New hello

GrBadger
GrBadger Member Posts: 28
edited 31. Jan 2020, 05:38 in Say Hello
Hello everyone,
I came across this website and was so pleased ( not the right word!) to hear that others are constantly tired too. I am 67, I had a 'new knee' 6 years ago, a 'new shoulder' 2 years ago and another 'new knee' last year. They are not a real replacement for my own joints by any stretch of the imagination, but have certainly reduced the pain in those joints. My hip and lower back are now painful, I have carpel tunnel syndrome in both wrists and am really fed up with myself. I dread having to have a hip replacement as I had problems after my last knee op which were very scary.
I led a very active life and had a successful career for which I am grateful, but now I struggle constantly with pain and tiredness. I have stopped committing to things because I have had to let people down so often when I have just felt too bad to leave the house. I started with panic attacks a few years ago which seemed to stem from my falling over such a lot when my knees first stated playing up. I had CBT and can manage them but I am just wondering when I get a reprieve from all this. Surely at 67 this can't be 'it'. I have become overly sensitive to pain and seem to have pain in most areas of my body. I struggle to see much that is positive, and then get very annoyed with myself for the self pity when I know there are SO many people a lot worse off. I know I should be fighting, doing more exercise, changing my diet, taking more pain killers... but there are more and more days when I just want to curl up with a hot water bottle. I don't feel like 'me' anymore - does anyone understand?
Just being able to join with people who are in a similar situation is already helpful. Thank you.

Comments

  • moderator
    moderator Moderator Posts: 4,088
    edited 30. Nov -1, 00:00
    Hi GrBadger and welcome to the forum - glad you found us!

    You've summed up so well the experience of living with long term pain, I'm sure there will be many forum members who can empathise and relate to what you've said here.
    Hopefully sharing the experience with others here will be of help in itself - everyone has low days where it all seems too much and people on here are always happy to chat and share and help each other along.

    I'm including a link to the section on the Versus Arthritis website about Managing Your Symptoms, with links to pages on managing pain, emotional wellbeing, exercise etc, in case there's anything that may be of help to you:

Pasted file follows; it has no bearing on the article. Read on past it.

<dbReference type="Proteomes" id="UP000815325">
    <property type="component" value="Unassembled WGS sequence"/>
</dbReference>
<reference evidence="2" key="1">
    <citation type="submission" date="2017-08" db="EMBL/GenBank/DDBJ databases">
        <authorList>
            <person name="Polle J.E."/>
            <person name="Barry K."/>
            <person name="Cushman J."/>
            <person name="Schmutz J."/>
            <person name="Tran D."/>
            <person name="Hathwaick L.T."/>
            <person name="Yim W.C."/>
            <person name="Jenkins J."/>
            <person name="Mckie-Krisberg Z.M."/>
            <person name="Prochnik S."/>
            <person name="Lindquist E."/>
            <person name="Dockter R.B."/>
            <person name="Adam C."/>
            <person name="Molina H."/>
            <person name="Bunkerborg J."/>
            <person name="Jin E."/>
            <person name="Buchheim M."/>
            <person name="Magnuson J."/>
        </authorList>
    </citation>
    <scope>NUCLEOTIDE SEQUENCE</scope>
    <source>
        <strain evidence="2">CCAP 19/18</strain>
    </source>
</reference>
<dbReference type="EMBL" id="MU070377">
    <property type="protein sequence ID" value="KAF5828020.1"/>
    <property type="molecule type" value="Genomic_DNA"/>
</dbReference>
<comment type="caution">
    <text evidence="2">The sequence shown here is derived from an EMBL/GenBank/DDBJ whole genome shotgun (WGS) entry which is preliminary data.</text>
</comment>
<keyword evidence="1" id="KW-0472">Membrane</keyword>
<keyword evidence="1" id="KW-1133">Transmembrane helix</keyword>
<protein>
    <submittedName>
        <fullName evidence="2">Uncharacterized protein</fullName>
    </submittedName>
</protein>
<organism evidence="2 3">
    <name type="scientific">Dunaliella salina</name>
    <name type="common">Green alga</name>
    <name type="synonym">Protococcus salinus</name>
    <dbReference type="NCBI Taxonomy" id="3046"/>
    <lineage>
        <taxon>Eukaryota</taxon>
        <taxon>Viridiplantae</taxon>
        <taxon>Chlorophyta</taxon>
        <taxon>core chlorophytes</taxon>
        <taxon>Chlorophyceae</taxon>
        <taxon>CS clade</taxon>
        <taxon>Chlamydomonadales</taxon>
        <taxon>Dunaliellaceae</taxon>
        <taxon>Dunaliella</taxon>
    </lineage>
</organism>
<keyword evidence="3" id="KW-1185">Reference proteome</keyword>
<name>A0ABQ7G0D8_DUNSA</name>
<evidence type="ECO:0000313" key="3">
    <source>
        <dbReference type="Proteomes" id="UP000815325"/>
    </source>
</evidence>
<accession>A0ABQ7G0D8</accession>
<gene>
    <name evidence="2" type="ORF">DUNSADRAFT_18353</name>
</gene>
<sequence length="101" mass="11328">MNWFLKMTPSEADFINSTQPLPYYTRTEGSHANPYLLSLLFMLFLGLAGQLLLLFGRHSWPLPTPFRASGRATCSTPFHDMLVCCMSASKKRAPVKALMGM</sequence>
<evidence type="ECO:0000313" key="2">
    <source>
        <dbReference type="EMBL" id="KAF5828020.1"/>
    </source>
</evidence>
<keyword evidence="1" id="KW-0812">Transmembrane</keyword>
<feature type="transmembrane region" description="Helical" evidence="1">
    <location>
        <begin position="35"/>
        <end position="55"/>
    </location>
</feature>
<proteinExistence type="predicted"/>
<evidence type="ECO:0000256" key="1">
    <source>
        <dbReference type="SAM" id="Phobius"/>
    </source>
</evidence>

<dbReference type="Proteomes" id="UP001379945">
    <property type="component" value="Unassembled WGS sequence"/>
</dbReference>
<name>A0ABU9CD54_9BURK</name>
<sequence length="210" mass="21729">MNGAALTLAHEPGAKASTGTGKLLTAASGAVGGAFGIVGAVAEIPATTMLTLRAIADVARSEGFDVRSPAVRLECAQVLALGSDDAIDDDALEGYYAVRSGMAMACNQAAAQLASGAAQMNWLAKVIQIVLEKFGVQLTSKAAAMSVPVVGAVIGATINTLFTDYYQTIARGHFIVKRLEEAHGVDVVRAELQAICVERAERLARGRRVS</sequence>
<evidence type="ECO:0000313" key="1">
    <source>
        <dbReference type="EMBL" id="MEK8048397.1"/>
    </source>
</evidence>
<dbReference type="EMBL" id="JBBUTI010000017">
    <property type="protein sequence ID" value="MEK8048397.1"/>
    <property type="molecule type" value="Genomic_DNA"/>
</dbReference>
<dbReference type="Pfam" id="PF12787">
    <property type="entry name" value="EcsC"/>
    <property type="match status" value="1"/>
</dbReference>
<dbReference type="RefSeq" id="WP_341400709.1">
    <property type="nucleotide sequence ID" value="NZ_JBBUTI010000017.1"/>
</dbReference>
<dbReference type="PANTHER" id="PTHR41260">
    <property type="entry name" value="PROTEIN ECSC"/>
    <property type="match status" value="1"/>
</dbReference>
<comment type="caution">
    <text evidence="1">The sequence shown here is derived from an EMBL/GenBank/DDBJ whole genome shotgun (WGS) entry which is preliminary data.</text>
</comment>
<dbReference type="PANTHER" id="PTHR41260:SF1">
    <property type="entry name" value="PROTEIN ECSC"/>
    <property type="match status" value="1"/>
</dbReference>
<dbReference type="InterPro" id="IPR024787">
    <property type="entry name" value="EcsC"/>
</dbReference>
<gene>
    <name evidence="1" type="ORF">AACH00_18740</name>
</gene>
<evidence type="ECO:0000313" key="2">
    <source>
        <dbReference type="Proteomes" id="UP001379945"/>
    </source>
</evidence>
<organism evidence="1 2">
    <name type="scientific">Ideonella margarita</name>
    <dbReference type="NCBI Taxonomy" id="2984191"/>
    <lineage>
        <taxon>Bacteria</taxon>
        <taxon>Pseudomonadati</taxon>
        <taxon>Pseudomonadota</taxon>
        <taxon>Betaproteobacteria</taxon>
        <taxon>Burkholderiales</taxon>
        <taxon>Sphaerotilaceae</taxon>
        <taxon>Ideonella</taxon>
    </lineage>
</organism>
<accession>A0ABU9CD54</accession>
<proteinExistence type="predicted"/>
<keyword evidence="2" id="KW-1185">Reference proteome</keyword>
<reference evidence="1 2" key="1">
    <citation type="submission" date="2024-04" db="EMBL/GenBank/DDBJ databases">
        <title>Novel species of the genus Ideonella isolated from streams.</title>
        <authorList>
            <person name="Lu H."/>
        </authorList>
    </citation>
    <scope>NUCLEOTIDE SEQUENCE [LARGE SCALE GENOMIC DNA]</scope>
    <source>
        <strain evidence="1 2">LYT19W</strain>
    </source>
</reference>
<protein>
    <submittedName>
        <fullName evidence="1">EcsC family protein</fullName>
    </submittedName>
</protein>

https://www.versusarthritis.org/about-arthritis/managing-symptoms/

    If you ever feel that it would help to talk with someone, the Versus Arthritis helpline is available Monday-Friday 9am-8pm, on 0800 5200 520.

    With best wishes,

    Ann
  • stickywicket
    stickywicket Member Posts: 26,358
    edited 30. Nov -1, 00:00
    Hi GrBadger and welcome from me too. I'm not really going to answer your post tonight because I'm dead beat. I keep promising myself a quiet day and it keeps not happening :roll: You know how it is. You just overestimate your capabilities and underestimate the effort things will take. And that's after many, many years of arthritis. I am a hopeless case :wink: Anyway, I'll be back tomorrow to give you a proper reply. For now, as my American grandson would say, I'll take a rain check. :D
  • frogmorton
    frogmorton Member Posts: 27,024
    edited 30. Nov -1, 00:00
    Hello GrBadger

    Welcome to the forum from me too. You do sound as though a lot has happened to you after a fairly 'healthy' life. I am presuming the arthritis you have is osteoarthritis?

    Having pain and living with pain really, really gets you down. It's unrelenting and demoralising, but there are things you might be able to try to see if you can improve things a bit for yourself. The CBT was a great idea and if it was a few years ago might be worth repeating.

    A fair few of us on here have gone on one of the Versus Arthritis 'managing pain' courses (can't remember what they are called now sorry) including me. This gave me a few tricks up my sleeve as well as meeting people in a similar position to myself.

    Personally I go for a walk almost every day, maybe not far and maybe not fast, but this does several things which help me; I meet people and say hello. I get those endorphins which lift my mood and I also find it reduces my level of pain. I am by far not the only person on here who exercises regularly despite having had arthritis for many years. Initially I thought it would make it worse, but it helps me. I'm not running marathons, but I am still moving.

    I am worried to hear about you starting to turn down invites because you feel you have let people down too often :? Isolation is a real possibility. Maybe you could invite people to yours instead at a time you can cope with (a rest in the day to enable this could help??).

    It might be an idea to take a look at this 'in your area' bit on the website

    https://www.versusarthritis.org/in-your-area/

    see if there's a local group you can meet up with.

    Finally of course come on in here and chat to us lot. Information is power and you'll get useful tips from people who know and understand. There are also areas where you can just talk day to day 'rubbish' to distract yourself.

    I hope this helps a little bit

    Take care

    Toni xxx
  • dreamdaisy
    dreamdaisy Member Posts: 31,557
    edited 30. Nov -1, 00:00